Tampa (September 13, 1998)--Attorney Patricia Anderson has told The St. Petersburg Times that she intends to spend two to three weeks taking the depositions of former Fox investigative reporters Steve Wilson and Jane Akre.

The two veteran journalists, a husband-wife reporting team which includes this reporter, have filed suit under Florida's whistleblower protection law claiming they were fired by Fox-owned WTVT for refusing to broadcast news reports they knew and documented to be false or misleading. A controversial dairy hormone known as BGH was at the heart of those reports.

"We've already provided the defendants with thousands of pages of documents which support our claim and we're still gathering more of what they've requested," said plaintiff Jane Akre. "We've set aside and agreed to answer questions for a full week which is plenty of time for us to tell everything we know about this case.

"It seems to me that anything beyond a full week would be more in the realm of harassment than honest fact-finding," Akre said, adding that her attorneys will oppose any such tactic.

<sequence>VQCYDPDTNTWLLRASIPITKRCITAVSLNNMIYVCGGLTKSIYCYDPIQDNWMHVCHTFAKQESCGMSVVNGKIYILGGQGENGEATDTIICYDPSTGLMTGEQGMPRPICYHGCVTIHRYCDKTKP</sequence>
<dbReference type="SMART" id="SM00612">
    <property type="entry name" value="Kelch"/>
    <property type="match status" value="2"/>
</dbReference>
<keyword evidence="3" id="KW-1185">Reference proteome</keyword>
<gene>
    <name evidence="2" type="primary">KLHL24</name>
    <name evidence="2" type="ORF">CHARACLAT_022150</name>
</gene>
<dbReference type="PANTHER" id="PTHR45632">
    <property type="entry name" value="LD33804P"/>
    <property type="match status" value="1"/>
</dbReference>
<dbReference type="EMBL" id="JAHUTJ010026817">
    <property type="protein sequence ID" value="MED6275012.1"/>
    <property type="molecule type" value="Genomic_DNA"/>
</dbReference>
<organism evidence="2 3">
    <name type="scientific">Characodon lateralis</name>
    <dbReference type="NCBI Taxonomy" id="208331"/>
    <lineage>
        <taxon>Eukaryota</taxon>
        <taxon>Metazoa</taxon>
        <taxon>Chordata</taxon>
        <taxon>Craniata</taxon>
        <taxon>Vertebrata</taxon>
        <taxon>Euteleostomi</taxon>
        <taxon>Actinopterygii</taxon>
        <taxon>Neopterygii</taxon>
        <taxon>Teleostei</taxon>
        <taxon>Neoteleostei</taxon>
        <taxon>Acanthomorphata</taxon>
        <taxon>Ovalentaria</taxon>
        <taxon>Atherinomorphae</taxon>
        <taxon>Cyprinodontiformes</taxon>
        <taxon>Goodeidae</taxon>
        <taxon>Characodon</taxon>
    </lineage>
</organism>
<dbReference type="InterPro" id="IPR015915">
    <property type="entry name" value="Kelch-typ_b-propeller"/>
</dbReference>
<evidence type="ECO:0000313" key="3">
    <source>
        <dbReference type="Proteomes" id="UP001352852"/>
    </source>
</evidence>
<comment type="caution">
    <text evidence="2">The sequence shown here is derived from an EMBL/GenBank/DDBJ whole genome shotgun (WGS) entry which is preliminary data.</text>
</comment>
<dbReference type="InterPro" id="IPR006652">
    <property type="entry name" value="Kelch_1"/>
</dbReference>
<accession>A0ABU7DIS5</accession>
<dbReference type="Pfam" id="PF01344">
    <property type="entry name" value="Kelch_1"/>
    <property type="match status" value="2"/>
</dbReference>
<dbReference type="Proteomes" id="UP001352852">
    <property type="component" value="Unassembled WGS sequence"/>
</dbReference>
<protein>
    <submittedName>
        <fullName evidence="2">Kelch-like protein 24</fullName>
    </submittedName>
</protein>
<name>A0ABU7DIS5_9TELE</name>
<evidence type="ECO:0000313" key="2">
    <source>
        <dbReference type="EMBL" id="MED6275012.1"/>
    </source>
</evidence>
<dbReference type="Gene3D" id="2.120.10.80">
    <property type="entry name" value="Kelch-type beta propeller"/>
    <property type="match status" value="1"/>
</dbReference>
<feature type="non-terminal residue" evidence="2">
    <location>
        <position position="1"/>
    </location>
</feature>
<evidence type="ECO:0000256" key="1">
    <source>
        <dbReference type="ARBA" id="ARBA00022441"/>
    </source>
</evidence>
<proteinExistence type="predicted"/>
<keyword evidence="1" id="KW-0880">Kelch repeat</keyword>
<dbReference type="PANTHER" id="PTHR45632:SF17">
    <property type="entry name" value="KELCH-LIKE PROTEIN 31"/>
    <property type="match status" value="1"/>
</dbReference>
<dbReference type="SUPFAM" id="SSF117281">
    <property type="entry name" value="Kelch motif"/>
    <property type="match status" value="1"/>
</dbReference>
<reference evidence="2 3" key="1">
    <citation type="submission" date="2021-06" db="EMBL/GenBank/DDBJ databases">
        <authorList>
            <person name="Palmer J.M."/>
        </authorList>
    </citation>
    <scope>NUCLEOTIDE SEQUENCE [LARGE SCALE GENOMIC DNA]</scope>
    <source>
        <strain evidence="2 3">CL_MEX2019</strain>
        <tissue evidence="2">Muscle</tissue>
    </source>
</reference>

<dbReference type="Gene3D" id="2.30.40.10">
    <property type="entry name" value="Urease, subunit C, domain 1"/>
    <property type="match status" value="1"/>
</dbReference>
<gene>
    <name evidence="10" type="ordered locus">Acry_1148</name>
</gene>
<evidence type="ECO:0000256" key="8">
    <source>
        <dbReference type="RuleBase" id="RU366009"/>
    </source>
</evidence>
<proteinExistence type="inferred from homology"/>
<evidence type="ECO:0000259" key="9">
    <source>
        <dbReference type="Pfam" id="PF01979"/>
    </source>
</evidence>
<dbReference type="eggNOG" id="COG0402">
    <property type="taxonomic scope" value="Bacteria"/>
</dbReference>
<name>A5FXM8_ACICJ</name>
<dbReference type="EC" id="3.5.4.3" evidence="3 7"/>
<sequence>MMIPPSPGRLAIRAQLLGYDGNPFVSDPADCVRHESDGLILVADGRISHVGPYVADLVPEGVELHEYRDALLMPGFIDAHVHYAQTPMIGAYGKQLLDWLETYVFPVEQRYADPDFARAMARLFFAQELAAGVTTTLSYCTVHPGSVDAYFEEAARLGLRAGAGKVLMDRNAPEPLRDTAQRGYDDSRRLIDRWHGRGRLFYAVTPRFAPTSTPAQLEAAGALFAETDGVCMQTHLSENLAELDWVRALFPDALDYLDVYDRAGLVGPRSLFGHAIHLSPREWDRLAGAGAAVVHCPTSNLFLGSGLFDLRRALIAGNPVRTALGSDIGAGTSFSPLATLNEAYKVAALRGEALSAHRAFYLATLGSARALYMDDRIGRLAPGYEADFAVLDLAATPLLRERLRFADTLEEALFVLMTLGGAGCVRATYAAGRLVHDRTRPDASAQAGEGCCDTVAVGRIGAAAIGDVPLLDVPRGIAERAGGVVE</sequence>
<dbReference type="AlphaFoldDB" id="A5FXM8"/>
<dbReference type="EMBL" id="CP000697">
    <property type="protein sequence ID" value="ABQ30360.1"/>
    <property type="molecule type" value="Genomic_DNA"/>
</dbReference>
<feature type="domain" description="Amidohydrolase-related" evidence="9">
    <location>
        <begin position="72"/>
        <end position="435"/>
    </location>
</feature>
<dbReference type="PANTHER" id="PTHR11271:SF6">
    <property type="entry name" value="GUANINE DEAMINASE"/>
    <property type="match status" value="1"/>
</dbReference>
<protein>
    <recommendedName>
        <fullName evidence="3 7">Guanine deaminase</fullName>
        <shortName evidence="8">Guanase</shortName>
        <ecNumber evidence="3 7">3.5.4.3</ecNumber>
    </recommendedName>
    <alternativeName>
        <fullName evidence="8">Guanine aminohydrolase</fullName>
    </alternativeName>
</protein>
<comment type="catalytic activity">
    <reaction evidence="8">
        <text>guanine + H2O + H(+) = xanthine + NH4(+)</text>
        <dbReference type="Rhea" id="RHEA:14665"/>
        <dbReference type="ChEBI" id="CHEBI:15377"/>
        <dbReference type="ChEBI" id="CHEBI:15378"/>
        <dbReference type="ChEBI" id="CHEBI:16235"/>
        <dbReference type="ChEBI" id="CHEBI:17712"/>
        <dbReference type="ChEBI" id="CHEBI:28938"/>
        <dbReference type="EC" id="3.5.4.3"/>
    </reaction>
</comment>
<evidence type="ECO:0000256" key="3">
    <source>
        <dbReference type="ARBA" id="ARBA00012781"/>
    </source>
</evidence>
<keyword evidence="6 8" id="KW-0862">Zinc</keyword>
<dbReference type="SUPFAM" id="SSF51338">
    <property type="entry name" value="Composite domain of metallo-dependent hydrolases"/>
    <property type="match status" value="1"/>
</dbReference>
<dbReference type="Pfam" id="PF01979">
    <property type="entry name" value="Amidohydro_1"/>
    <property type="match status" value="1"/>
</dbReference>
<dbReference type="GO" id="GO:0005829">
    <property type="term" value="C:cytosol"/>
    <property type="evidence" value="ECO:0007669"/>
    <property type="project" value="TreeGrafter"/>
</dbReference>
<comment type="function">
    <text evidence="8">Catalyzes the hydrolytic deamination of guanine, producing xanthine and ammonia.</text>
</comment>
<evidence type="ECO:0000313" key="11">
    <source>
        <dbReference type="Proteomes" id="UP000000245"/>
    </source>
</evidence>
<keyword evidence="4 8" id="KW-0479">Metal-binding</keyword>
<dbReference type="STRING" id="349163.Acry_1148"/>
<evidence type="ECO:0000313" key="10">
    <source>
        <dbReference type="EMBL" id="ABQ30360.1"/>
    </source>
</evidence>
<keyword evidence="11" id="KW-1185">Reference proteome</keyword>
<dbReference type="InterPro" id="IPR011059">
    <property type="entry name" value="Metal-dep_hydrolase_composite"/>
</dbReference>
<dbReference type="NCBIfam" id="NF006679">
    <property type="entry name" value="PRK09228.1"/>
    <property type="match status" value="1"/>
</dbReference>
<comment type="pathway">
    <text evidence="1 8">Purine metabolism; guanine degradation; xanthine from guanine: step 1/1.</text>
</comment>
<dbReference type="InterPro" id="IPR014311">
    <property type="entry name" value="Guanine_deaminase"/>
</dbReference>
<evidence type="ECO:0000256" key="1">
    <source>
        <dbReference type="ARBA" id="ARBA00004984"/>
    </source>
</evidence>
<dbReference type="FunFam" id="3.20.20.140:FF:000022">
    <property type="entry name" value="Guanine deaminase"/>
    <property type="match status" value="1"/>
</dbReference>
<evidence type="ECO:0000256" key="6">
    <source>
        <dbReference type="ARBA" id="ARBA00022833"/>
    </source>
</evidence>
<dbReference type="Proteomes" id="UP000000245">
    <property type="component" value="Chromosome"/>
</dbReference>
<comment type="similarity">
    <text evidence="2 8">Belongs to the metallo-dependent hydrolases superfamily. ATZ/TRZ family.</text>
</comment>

Fox has also notified it intends to videotape its depositions of both Plaintiff's, a practice long allowed by the rules in Florida courts. Where the witness is expected to be available for further questioning at trial, some legal observers say the presence of a camera at a deposition is primarily designed to intimidate the deponent.


Former Fox news director Daniel Webster's testimony was videotaped in San Francisco in early June at the request of the plaintiffs. Webster, who is now news director at CBS-owned KPIX-TV in California, is not required to return to Florida for trial but the videotape of his testimony can be shown to the jury. UPDATE directory